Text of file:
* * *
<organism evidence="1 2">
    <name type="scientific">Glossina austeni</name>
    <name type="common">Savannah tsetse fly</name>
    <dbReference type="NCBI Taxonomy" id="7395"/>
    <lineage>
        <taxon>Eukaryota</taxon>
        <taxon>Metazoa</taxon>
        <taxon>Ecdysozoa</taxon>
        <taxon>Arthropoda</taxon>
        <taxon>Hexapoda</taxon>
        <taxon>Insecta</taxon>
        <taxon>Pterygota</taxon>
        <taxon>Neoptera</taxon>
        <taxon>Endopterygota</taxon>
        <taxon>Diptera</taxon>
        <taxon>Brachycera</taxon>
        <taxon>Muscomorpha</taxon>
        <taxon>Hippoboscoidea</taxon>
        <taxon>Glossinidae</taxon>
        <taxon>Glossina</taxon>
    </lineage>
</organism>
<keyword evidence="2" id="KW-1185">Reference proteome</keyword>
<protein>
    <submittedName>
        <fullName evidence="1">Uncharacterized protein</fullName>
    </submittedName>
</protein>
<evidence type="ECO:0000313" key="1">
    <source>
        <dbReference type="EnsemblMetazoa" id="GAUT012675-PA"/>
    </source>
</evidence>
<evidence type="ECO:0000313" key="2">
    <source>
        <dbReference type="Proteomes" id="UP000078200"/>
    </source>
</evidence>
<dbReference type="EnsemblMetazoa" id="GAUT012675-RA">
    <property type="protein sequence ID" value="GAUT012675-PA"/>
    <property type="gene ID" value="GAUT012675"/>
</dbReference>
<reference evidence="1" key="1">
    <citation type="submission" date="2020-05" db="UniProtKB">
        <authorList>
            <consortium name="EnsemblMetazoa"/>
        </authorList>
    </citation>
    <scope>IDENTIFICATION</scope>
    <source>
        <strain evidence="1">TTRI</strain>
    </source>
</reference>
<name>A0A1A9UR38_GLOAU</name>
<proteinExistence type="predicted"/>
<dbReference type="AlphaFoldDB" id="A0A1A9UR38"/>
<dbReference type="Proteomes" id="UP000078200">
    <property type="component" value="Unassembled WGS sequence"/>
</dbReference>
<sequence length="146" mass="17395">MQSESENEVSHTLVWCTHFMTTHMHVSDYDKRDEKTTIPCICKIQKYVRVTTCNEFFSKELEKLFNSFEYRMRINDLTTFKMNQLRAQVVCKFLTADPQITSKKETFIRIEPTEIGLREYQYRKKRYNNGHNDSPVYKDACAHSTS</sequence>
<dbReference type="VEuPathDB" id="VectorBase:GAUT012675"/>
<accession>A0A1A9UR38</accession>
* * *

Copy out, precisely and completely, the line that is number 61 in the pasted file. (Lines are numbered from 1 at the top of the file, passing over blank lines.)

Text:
<dbReference type="VEuPathDB" id="VectorBase:GAUT012675"/>